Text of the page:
Headline, August 12 2022/ ''' '' GREAT WEALTH GROAN '' '''


 GROAN '' '''

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GREAT WEALTH OPENS DOORS. JUST NOT IN ROTTERDAM. A request by Jeff Bezos came up against a Dutch predilection for modesty.

The image would have been a social phenomenon : a few thousand citizens of the Netherlands' second largest city, standing beside a river and hurling eggs at the new and gleaming 417-foot sailing yacht built for Jeff Bezos, Amazon's founder and one of the world's richest men.

By the time the boat passed the crowd, it would have been spattered with bright orange yolk, plus at least one very bright spot of red.

''I would have thrown a tomato,'' said Stefan Lewis, a former City Council member. '' I eat mostly vegan.''

One recent afternoon, Mr. Lewis was standing near the Hef, as the koning-shaven Bridge in Rotterdam is affectionately known, and explaining the anger that Mr. Bezos and Oceanco, the maker of the three-masted, $500 million schooner, inspired after making what may have sounded like a fairly benign request.

The company had asked the local government to briefly dismantle the elevated bridge span of the Hef, which clears 230 feet, or 70 meters, at its highest point, allowing the vessel to sail down the King's Harbor channel and out to sea. The whole process would have taken a day or two and Oceanco would have covered the costs.

Also worth noting : The bridge, a lattice of moss-green steel in the shape of a hulking ''H,'' is not actually used by anyone. It served as a railroad bridge for decades until it was replaced by a tunnel and decommissioned in the early 1990s. It's been idle ever since.

In sum, the operations would have been fast, free and disrupted nothing. So why the fuss?

''There's a principle at stake,'' said Mr. Lewis, a tall bearded 37-year-old who was leaning against his bike and toggling during an interview between wry humour and indignation. He then framed the principles with a series of questions.

''What can you buy if you have unlimited cash? Can you bend every tule? Can you take apart monuments?

In late June, the city's vice mayor reported that Ocenco had withdrawn its request to dismantle the Hef, a retreat that was portrayed as a victory of the masses over a billionaire, though it was much more than that.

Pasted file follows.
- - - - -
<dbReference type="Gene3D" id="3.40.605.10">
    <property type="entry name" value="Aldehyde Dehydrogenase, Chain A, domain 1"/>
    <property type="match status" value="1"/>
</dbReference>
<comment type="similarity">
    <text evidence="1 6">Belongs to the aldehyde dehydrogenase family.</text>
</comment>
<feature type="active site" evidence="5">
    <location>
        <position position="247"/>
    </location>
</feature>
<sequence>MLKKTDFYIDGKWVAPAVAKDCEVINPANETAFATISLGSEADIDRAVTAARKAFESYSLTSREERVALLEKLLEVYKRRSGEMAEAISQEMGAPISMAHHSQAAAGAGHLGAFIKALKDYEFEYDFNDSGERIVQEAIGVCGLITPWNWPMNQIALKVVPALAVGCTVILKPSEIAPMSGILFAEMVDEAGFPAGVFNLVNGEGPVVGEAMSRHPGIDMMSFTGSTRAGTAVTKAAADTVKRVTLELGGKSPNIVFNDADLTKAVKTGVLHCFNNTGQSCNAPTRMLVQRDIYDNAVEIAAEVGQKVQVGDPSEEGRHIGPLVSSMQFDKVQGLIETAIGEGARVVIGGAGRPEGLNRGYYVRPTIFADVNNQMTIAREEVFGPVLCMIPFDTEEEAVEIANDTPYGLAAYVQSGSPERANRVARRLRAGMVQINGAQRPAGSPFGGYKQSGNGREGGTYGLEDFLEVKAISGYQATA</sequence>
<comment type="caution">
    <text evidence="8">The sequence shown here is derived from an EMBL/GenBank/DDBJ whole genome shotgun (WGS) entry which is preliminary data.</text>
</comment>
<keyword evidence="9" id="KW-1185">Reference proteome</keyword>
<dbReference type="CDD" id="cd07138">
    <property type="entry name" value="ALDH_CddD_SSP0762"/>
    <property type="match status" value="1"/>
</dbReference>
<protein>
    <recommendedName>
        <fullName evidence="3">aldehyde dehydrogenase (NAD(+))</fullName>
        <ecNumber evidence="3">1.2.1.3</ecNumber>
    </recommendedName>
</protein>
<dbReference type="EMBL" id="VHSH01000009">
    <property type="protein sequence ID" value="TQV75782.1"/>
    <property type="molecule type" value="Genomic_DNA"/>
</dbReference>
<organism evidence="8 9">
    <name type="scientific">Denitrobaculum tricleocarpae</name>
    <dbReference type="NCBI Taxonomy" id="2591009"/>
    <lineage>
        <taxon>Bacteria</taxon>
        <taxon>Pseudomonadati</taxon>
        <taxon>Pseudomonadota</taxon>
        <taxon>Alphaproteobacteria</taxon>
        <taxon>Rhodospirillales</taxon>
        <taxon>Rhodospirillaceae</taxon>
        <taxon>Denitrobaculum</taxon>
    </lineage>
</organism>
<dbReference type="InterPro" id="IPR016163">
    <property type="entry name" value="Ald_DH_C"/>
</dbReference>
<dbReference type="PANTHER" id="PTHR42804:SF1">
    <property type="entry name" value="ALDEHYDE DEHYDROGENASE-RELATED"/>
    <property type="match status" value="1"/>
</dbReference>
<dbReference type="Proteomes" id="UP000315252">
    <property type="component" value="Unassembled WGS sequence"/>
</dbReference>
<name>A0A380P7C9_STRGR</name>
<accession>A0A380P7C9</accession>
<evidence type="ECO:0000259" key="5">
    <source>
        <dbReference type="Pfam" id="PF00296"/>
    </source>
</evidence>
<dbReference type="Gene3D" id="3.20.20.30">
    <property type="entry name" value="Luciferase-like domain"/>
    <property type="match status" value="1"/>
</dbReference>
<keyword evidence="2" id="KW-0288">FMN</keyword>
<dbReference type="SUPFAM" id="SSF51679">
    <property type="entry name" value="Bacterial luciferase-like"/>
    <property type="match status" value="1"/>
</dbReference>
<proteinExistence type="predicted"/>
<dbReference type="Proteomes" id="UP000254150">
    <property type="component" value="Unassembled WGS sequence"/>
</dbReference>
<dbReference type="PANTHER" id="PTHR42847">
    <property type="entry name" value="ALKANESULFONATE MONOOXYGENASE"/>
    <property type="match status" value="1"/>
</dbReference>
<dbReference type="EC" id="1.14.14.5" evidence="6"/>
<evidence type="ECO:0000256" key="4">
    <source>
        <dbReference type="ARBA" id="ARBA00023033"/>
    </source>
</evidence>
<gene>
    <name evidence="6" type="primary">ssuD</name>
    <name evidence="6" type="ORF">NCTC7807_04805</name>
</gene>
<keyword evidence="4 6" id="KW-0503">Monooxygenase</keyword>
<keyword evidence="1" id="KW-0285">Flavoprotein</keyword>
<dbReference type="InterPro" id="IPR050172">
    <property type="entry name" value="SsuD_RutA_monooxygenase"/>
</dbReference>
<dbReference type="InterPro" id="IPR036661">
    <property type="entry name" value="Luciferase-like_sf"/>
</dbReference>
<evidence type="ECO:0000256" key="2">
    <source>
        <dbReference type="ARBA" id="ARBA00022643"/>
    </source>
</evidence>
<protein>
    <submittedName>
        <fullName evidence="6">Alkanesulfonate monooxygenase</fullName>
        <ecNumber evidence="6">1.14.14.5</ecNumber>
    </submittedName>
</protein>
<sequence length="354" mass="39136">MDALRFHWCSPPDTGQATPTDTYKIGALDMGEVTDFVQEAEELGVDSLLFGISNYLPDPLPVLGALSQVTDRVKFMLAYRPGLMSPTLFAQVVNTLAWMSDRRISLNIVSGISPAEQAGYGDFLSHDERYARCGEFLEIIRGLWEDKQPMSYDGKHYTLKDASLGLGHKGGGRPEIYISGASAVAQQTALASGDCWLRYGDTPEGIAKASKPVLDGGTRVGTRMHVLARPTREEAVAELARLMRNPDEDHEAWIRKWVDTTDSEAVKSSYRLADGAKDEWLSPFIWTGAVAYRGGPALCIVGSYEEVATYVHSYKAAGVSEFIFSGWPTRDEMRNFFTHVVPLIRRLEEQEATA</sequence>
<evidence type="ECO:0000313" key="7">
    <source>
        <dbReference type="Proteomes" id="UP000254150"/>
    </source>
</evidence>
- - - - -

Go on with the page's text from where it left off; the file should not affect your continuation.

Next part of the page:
It was an opportunity to see Dutch and American values in a fiery, head-on collision.

The more you know about the Netherlands - with its preference for modesty over extravagance, for the community over the individual, for fitting in, rather than standing out - the more it seems as though this kerfuffle had been scripted by someone whose goal was to drive people in Rotterdam out of their minds.

The first problem was the astounding wealth of Mr. Bezos.

''The Durch like to say, ' Acting normal is crazy enough,'' said Ellen Verkoelen, a City Council member and Rotterdam leader of the 50Plus Party, which works on behalf of the retirees.

'' And we think that rich people are not acting normal. Here in Holland, we don't believe that everybody can be rich the way people do in America, where the sky is the limit. We think ' Be average. ' That is good enough.

Ms. Verkoelen was among those who considered Oceanco's request a reasonable concession to a company in a highly competitive industry. But she heard from dozens of infuriated voters, all of them adamantly opposed. She understood the origins of the fervor, which she illustrated with a story from her childhood.

''When I was about 11 years old, we had an American boy stay with us for a week, an exchange student,'' she recalled. ''And my mother told him, just make your own sandwich like you do in America. Instead of putting one sausage on his bread, he put on five.

My mother was too polite to say anything to him, but to me she said in Dutch. ''We will never eat like this in this house.''

At school, Ms. Verkoelen learned from friends that the American children in their homes all ate the same way. They were stunned and a little jealous. At the time, it was said in the Netherlands that putting both butter and cheese on your bread was the ''the devil's sandwich.'' Choose one went the thinking. You don't need both.

Building the earth's biggest sailing yacht and taking apart a city's beloved landmark? That's the devil's ''all you-can-eat buffet."

The streak of austerity in Dutch culture can be traced to Calvinism, says residents, the most popular religious branch of Protestantism in the country for hundreds of years. It emphasizes virtues like self-discipline, frugality and conscientiousness.

Polls suggest that most people in the Netherlands today are not churchgoers, but the norms are embedded, as evidenced by Dutch attitudes toward wealth.

Wealth finds limits of its power in the Netherlands.

The Honour and Serving of the Latest Global Operational Research on Wealth, and The Ways-of-the-World, continues. The World Students Society thanks author David Segal.

With most respectful dedication to the Great Nation of Holland, and then Students, Professors and Teachers of the world. See Ya all prepare and register for Great Global Elections on The World Students Society - for every subject in the world : wssciw.blogspot.com and Twitter - !E-WOW! - The Ecosystem 2011 :

Good Night and God Bless

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